PC: Do writers that you work with, like Nick Darke, give you the security of structure? What experiences working with writers have been particularly memorable for informing your wider work?

MS: I’d say we’re very good at structuring theatre. Emma and I have learnt about structure and taking an audience on a journey by telling stories and making theatre with Kneehigh in the outdoors, not in ‘theatre’ spaces. I’d say as a generalization, most writers overwrite and lose a sense of what that structure is. You might get lots of good dialogue, but if you’re working outdoors on a cliff somewhere, you’re not going to hear that. Again we’ve always worked visually or physically, telling the story in action and then found out what needs to be said.

PC: Does one show stand out as an example of that process?

MS: Tristan and Yseult is always a really good example of that. Emma Rice structured that story arc and then she said to long time Kneehigh writer Anna Maria Murphy, “Just go, go on the journey of telling, of writing poetry about love, the different stages of love, the loss, the harm that love can do, the wonder of love.” She writes and writes and writes and then Emma will select and craft and shape it. Similarly, Carl Grose, who’s doing The Tin Drum with me at the moment, he’s been with Kneehigh a long time, Emma asked him to write the court of King Mark in Tristan and Yseult. She set him the challenge of writing in iambic pentameters. He did that but much of the structuring was Emma. I never wait for someone to deliver the final draft, I get uneasy, it doesn’t feel right. That’s where it does come back to the cookbook: we’re all cooking together.

PC: How does that come about in your current project The Tin Drum?

MS: I’ve sat here this morning with the model box and asked, “How might we do that in the design? Then I say to Carl, “Yeah but rhythmically where have if we just peaked? There? And that siege of the post office, that’s elongating there.” And for Oscar, who is the central character he’s still ranting at the end, “What has he learnt?” So Carl’s thinking, “I’m going to rethink it, you’re right, he’s ranting at the start, he shouldn’t be ranting at the end, he should be listening.” Then you listen to a piece of music and you go, “Yes!” It’s all part of it. I think theatre is a collaborative art, but then I would very quickly say, you used the word ‘collective’, it’s so convenient and a bit romantic for people to think, “Oh Kneehigh do everything together!” No, you would end up with a fucking mess! It is a collaborative thing, but absolutely let that person design, feed in to it, but let them design, don’t keep chipping away at it. Let that person write; let that person compose; let that person choreograph. You’re encouraging the collective imaginations of people all the time. It is a bit like teaching as well. The cast is the class. What are the individuals within that class that you can push up or bring up? What is the collective? What is the chemistry then in the room?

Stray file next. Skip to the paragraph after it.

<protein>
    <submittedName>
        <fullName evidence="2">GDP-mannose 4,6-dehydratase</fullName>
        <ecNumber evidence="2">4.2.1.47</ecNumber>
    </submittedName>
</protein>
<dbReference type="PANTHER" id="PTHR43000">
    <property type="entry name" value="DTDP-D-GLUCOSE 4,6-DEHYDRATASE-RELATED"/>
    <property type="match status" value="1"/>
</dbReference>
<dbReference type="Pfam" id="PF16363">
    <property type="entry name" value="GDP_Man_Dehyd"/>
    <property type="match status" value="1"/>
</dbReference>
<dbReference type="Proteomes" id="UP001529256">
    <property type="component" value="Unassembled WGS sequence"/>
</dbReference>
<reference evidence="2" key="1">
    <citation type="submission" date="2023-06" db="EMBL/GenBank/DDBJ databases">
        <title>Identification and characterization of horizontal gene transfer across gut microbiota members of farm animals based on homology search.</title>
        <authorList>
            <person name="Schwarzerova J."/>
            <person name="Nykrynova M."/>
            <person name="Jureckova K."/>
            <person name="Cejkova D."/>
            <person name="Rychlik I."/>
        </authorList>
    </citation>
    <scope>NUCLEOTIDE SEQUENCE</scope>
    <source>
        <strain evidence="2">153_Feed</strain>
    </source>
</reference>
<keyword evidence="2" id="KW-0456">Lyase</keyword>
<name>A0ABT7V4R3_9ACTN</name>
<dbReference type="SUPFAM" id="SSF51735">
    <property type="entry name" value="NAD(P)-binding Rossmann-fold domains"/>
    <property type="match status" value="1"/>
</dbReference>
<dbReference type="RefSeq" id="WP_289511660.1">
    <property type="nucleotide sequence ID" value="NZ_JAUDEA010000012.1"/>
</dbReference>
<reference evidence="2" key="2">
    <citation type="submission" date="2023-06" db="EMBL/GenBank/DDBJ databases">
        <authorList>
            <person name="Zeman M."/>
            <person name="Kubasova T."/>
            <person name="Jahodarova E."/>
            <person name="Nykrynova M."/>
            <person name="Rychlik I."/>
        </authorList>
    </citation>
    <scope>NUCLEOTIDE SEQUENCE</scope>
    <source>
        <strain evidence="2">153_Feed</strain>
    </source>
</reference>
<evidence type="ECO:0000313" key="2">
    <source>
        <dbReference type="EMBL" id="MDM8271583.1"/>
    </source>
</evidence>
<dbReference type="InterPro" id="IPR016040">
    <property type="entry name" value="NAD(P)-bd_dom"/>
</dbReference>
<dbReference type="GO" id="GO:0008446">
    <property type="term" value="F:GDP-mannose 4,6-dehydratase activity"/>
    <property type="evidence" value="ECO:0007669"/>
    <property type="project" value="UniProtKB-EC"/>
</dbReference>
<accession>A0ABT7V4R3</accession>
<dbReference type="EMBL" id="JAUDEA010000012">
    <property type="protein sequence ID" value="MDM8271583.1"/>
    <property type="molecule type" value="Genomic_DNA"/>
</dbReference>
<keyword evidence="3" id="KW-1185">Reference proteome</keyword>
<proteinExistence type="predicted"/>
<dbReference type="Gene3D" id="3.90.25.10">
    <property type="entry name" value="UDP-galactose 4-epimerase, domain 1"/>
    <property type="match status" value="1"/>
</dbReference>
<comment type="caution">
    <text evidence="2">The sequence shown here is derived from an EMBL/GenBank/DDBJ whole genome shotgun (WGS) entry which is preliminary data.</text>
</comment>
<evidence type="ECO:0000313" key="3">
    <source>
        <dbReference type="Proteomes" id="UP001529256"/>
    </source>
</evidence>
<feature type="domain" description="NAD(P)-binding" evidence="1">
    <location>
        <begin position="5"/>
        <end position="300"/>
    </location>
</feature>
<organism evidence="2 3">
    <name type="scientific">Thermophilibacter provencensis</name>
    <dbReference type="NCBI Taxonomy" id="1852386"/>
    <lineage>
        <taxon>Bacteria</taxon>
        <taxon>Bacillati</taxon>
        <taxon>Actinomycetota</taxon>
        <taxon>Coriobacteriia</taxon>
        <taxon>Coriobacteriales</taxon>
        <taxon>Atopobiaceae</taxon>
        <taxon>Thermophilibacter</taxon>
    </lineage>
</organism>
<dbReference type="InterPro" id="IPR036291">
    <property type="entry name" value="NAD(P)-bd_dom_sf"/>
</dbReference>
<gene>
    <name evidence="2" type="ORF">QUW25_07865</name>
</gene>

PC: What would you say to people coming into that way of working for the first time?

MS: I say quite often, “Hold your nerve. Just hold your nerve. Watch what’s going on.” We’re talking about how I learn, I learn by staying open to the world, staying in touch with the world: raising my eyebrows and seeing everything again for the first time because it’s really interesting. It’s really important to keep learning. This year, I had a little bit of time in February, I thought, “Miserable weather, I’ll do two things: I’ll stay in the Calais Jungle in temperatures of minus 4; then I’ll come back here and I’ll go on a three day Nola Rae course at Jackson’s Lane.” Somebody like me, who’s run Kneehigh for nearly 40 years, isn’t sitting back saying, “I know it all now. I don’t need to do any more, I just need to pass it on.” No! I need to keep learning.

PC: What have you taken with you from the Calais Jungle experience? Will it inform your theatre work?

MS: Absolutely. I mean the experience was deeply troubling. The authorities trying to fuck those people over all the time. The Good Chance dome started in the Eritrean area, which was all gentle: people singing songs and painting pictures. Then it was moved by the authorities to an area with Iraqi boys, 12 year old survivors who had seen their parents murdered. I certainly didn’t go in there to get great art out of them or to perform to them, but to just engage on the simplest human level and really try to make a difference. I saw demonstrated so clearly the difference between what was actually going on and what our media reports. It was absolutely shocking. Coming from Cornwall, which fucking voted UKIP, then Brexit and now seems to have gone Tory, makes me think I’ve got to do something to open people’s eyes. I commissioned Tom Jackson Greaves, a Matthew Bourne dancer, again a Cornish guy and to make a piece called Run For Your Life. We worked with Good Chance as well. We were supposed to perform that at Carn Marth Theatre Quarry but it got rained off, so we ended up performing at the Asylum. We then hosted debate with Joe Robertson from Good Chance in our Asylum. We hopefully got people thinking a little bit more about the refugee crisis: the total number of refugees in Europe equates to 0.02% of the population so sort it out everybody!  But what are we doing? No, we’re just guarding our own, we’re building borders up around each other. That is absolutely reflected in what Carl is writing for The Tin Drum: